Sunday, January 11, 2009

'He risked our lives for a bike'

WHEN fire breaks out, what do you try to save first?

For one office worker, it was his bicycle. Which was fine, except that he was fleeing from the 30th storey of a downtown building.

While hundreds of his fellow office workers were evacuating the building after a fire alarm went off at 11.40am yesterday, the man slowed them down by carrying his bicycle in the fire escape stairway.

There was a fire in the basement at 6 Battery Road, and lawyer Stefanie Yuen Thio was upset by this man's inconsiderate actions.

Mrs Thio, 38, the corporate and joint managing director of TSMP Law Corporation, said: 'Lives were at stake, and yet he was willing to risk them for a bicycle.

'We were lucky that it was a small fire, or it could have been so dangerous. By carrying such a bulky item, he made the jam in the stairway even worse,' she added.

'Every few steps, we would have to turn, so people had to give him a very wide berth. There were old people and a heavily pregnant lady walking behind him.

'If he didn't want to wait until everyone walked down, he could at least have let them pass,' said Mrs Thio who took a picture of the man and his bicycle when they reached the ground floor.

The pregnant woman, who wanted to be known only as Ms Teo, said the man may have entered the fire escape around the 30th storey.


The lawyer, who's in her 30s, said: 'I was concerned, because if there was a stampede, the bike would have been an obstacle, and people might have tripped over it.

'I was also worried about his safety, because people may have shoved him aside if they started to panic. Thankfully, it was not chaotic, although I didn't know whether it would have been safer walking in front of or behind him.'

Mrs Thio said she told the man, who looked to be in his late 20s, that it was not right for him to carry a bicycle with him.

But he replied that he could walk faster than anyone else despite carrying his bicycle.

She said: 'I could have shouted at him, but I chose to show him some respect and went up to him to tell him that he was holding everyone up. At one point, the bicycle almost hit my head too.

'If it had been me, I would have been humble enough to apologise and let everyone else pass.'

Mrs Thio said there had been several fire drills and people working in the building would have been aware of what they should or should not do in such emergencies.

'What's more, this was not a fire drill, this was the real thing!' she added.

When they reached the ground, a security guard told the man that he should not have brought his bicycle down.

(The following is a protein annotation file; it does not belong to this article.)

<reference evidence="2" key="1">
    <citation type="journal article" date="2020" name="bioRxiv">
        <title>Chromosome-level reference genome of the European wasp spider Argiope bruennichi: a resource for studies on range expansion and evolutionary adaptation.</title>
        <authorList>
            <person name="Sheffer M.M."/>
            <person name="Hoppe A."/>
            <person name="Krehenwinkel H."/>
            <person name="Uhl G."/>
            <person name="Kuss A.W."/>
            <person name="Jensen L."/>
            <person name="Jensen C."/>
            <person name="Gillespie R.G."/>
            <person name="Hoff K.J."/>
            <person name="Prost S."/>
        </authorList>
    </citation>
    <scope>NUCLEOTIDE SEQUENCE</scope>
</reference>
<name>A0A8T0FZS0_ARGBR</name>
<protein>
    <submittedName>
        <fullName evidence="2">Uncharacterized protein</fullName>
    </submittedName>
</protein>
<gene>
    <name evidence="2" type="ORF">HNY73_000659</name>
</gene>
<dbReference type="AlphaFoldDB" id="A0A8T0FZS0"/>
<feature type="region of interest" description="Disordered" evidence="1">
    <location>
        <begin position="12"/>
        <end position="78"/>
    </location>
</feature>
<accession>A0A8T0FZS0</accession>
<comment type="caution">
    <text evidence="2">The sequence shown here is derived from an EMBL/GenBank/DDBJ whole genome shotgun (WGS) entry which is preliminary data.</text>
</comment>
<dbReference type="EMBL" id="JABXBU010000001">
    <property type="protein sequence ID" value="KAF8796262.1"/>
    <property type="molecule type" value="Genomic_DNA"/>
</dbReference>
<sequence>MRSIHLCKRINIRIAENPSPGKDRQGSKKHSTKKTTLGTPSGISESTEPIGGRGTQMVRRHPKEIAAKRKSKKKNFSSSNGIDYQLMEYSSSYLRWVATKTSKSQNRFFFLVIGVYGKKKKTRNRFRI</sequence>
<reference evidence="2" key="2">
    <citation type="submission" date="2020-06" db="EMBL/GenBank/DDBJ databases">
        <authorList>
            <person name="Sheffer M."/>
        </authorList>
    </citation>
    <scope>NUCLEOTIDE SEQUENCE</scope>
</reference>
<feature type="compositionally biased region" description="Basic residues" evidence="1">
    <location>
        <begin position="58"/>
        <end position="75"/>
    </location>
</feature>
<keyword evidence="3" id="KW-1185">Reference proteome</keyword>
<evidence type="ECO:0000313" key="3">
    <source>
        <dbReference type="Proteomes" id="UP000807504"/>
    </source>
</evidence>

Again, his response was that he could walk faster than anyone else, said Mrs Thio.

Exasperated by the man's attitude, Mrs Thio said she would write to the building management to make sure that all tenants will brief their staff about the right evacuation procedures.

By the time The New Paper arrived at the scene, the man was no longer there.

Other office workers said they smelled burning plastic on their way down, but everyone moved in an orderly manner. There was no pushing and no panic despite the jam on the stairs.

Human resources executive Taufik Taib, 29, said: 'Everyone knew what to do because we just had a fire drill three months ago.'

The building management had evacuated the occupants before the Singapore Civil Defence Force (SCDF) arrived.

SCDF public affairs director LTC N Subhas said in a news release that it received a call at 11.41am yesterday about smoke coming out of the building.

Fire-fighters found that a store room in the basement three carpark was on fire and put it out within five minutes using an internal hose reel.

A woman, 44, was sent to Singapore General Hospital due to smoke inhalation. Occupants were allowed back into the building at around 1pm.

SCDF is investigating the cause of the fire.

A spokesman for CapitaCommercial Trust Management, which manages the building, said there was no physical damage to the building.

Smoke was visible from the 5th storey as the smoke from the basement was channelled there through the ventilation shaft.

Source: The Electric New Paper

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